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North Carolina man sentenced to prison, ordered to pay over $1 million in restitution for tobacco smuggling and tax scheme

A Pink Hill man was sentenced May 20 to 78 months in prison for conspiring to commit money laundering and filing a false 2014 tax return, after he pleaded guilty to the charges on October 7, 2020, according to a press release from the Department of Justice, Eastern District of North Carolina.

According to court documents and other information presented in court, Phil Caprice Howard, 55, arranged on at least 221 different occasions for cut-rag tobacco to be transported by trucks from Wilson, North Carolina to an area on or near the Akwesasne Mohawk Nation Reservation (“Akwesasne Reservation”) as part of a conspiracy to smuggle the tobacco into Canada without paying Canadian federal excise duties and provincial taxes. The Akwesasne Reservation straddles the United States and Canada borders on both banks of the St. Lawrence River. Co-conspirators then smuggled the cut-rag tobacco over the St. Lawrence River and onto the Kahnawake Mohawk Nation Reservation in Quebec. There, the cut-rag tobacco was manufactured into contraband cigarettes.  Many of the co-conspirators possessed ties to organized crime syndicates, according to the release.

In all, the conspiracy smuggled more than 6 million pounds of cut-rag tobacco into Canada, resulting in a tax loss to Canada exceeding $600,000,000, according to the release. “Howard received payment in the form of cash and cigarettes that were driven back to the Eastern District of North Carolina, as well as in the form of wires, in all obtaining more than $2 million dollars in criminal proceeds, which he laundered through a series of financial transactions. Howard failed to file Forms 8300 for his receipt of cash,” stated the release. “In addition, Howard failed to report his criminal profits on his tax returns, including by filing false tax returns for tax years 2014-2018. In all, the defendant’s tax crimes, which date back to tax year 2008, caused a tax loss to the United States of more than one million dollars.”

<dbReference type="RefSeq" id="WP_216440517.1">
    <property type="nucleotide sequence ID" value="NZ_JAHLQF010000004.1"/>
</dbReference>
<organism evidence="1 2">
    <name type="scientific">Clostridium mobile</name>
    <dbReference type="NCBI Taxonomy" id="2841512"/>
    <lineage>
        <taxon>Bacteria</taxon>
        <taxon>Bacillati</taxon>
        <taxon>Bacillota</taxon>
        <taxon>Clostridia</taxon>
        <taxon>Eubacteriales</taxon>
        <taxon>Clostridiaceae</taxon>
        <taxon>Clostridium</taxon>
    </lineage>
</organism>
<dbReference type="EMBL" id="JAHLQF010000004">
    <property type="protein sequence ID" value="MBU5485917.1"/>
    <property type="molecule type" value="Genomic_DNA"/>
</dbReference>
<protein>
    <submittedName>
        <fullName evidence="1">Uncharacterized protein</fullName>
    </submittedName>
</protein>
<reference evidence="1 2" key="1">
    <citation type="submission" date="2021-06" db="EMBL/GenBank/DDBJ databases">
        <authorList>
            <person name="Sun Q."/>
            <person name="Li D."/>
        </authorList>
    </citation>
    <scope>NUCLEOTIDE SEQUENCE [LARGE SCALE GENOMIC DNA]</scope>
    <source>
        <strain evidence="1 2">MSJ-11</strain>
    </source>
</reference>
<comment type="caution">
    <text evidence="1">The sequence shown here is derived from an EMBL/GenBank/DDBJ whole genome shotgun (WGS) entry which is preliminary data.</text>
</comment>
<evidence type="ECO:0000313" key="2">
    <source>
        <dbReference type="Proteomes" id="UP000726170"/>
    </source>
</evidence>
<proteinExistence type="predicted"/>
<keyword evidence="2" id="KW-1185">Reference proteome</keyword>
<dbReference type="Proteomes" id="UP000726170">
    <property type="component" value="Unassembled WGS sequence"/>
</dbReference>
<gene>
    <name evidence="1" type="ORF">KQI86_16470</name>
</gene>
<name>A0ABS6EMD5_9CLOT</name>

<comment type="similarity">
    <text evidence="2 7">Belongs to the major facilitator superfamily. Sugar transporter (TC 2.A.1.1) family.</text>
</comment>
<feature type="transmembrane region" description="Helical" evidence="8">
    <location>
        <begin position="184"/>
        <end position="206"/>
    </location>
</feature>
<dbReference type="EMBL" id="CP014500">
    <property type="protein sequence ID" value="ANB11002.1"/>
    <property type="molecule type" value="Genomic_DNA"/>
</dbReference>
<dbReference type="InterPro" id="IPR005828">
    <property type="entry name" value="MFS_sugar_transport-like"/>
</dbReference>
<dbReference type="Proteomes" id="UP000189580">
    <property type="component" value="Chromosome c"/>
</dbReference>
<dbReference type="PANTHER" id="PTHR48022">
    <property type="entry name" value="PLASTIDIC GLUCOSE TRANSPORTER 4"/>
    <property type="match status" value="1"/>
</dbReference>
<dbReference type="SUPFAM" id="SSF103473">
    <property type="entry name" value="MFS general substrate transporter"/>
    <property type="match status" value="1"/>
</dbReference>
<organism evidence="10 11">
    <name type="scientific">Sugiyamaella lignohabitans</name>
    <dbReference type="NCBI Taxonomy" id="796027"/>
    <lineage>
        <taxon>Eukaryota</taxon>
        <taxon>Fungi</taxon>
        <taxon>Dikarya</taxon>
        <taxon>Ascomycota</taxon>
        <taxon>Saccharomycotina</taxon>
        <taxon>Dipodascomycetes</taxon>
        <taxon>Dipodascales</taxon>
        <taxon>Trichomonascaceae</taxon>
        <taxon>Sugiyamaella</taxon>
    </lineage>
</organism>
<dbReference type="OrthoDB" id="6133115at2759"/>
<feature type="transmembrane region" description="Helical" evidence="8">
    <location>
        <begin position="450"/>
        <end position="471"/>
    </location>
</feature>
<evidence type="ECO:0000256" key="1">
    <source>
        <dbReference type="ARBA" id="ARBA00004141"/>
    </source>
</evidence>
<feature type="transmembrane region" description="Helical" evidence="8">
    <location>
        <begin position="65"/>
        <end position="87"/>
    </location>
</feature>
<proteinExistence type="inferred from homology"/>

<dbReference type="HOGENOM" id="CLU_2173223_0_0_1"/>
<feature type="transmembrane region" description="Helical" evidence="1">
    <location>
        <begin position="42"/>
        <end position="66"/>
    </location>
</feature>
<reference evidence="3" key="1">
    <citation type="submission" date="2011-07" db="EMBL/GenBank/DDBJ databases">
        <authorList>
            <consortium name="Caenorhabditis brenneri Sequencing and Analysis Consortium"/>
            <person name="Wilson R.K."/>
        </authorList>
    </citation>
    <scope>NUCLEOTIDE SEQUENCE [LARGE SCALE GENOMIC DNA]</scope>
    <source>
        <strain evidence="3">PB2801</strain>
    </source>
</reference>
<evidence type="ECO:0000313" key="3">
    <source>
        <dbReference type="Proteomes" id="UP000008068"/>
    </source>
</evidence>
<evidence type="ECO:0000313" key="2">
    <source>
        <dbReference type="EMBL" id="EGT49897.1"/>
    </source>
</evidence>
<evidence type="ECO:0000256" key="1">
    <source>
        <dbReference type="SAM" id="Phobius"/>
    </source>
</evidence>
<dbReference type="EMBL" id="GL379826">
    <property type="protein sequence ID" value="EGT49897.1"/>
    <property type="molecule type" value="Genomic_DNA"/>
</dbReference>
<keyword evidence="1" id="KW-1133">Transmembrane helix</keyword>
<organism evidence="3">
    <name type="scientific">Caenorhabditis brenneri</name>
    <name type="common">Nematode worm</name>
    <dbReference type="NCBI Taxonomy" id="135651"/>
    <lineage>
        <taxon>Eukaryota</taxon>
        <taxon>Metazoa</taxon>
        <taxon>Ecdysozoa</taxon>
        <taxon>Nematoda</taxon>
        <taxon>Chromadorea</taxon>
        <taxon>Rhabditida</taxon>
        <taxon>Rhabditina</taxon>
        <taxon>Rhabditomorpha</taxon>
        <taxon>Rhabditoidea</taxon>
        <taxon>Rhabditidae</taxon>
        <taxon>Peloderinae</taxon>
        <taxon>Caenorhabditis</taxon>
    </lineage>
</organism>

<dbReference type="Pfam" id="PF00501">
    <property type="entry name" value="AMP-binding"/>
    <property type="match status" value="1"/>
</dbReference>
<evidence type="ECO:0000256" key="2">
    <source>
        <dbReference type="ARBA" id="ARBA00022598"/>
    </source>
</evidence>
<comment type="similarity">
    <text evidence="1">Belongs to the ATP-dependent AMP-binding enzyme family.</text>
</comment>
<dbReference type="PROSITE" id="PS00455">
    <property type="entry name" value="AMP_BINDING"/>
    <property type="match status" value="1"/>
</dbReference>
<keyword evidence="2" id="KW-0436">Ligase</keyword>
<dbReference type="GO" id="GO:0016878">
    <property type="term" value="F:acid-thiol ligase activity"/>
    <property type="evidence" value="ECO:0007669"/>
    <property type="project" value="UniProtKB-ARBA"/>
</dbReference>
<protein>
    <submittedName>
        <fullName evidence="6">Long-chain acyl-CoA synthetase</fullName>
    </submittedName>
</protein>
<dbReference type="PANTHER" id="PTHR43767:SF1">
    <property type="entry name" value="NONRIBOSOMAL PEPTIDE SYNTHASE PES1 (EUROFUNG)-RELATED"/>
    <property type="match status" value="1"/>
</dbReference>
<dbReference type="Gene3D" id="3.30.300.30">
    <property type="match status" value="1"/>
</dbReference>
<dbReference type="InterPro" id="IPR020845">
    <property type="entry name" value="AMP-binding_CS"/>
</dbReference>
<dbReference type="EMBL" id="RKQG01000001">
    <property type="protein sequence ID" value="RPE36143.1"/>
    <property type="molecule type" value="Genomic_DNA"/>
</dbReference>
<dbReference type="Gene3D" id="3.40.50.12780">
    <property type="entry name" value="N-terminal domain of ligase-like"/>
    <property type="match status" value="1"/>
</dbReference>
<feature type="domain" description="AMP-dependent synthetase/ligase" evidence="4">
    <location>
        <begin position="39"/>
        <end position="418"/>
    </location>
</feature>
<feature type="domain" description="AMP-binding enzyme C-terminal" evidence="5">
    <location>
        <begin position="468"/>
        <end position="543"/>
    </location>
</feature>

“This prosecution demonstrates the far-reach of organized crime and the success of international and multi-district law enforcement cooperation in holding those individuals responsible for their criminal conduct, whether it be obstruction of justice, money laundering, or tax evasion,” said Acting U.S. Attorney G. Norman Acker III.  “Our office will continue to vigorously pursue the investigation and prosecution of such crimes.”

“To build faith in our nation’s tax system, honest taxpayers need to be reassured that IRS Criminal Investigation is diligent when it comes to enforcing the tax laws, such as Howard’s attempt to underreport his income,” Acting Special Agent in Charge of the Charlotte Field Office Mona Passmore stated.  “By joining forces with our law enforcement partners and the Department of Justice to investigate financial related crimes, the IRS uncovers tax crimes which are equally as important to pursue.”

The release stated that Howard also provided false testimony under oath to a federal grand jury investigating federal crop insurance fraud as part of a joint investigation by the U.S. Department of Agriculture’s Office of Inspector General (USDA-OIG) and Internal Revenue Service (IRS).

“Truthful testimony to a federal grand jury is a critical part of any criminal investigation including this investigation which involved in part Federal Crop Insurance Program fraud,” said Special Agent in Charge Jason M. Williams for U.S. Department of Agriculture’s Office of Inspector General (USDA-OIG). “The sentencing in this case emphasizes that giving false statements is an obstruction to the administration of justice and will not be tolerated.”

In addition to the term of imprisonment, U.S. District Judge James C. Dever III ordered Howard to serve three years of supervised release and to pay approximately $1,062,192 in restitution to the United States. Howard was also ordered to forfeit $2,232,814 as proceeds of his money laundering activity.

Acker and Acting Deputy Assistant Attorney General Stuart M. Goldberg of the Justice Department’s Tax Division made the announcement after sentencing by U.S. District Judge James C. Dever III. USDA-Office of Inspector General and IRS-Criminal Investigation investigated the case with assistance from Canadian Border Services Agency – Enforcement and Intelligence Operations Division, Intelligence Section; Surete du Quebec Police; the Buffalo Homeland Security Investigations (HSI) Office and HSI Massena’s Border Enforcement Security Task Force; Bureau of Alcohol, Tobacco, Firearms and Explosives, Charlotte Field Division; and the United States Attorneys’ Offices for the Northern District of New York and the Western District of New York. Former Assistant United States Attorney Banumathi Rangarajan and Tax Division Trial Attorney Will Guappone prosecuted the case.

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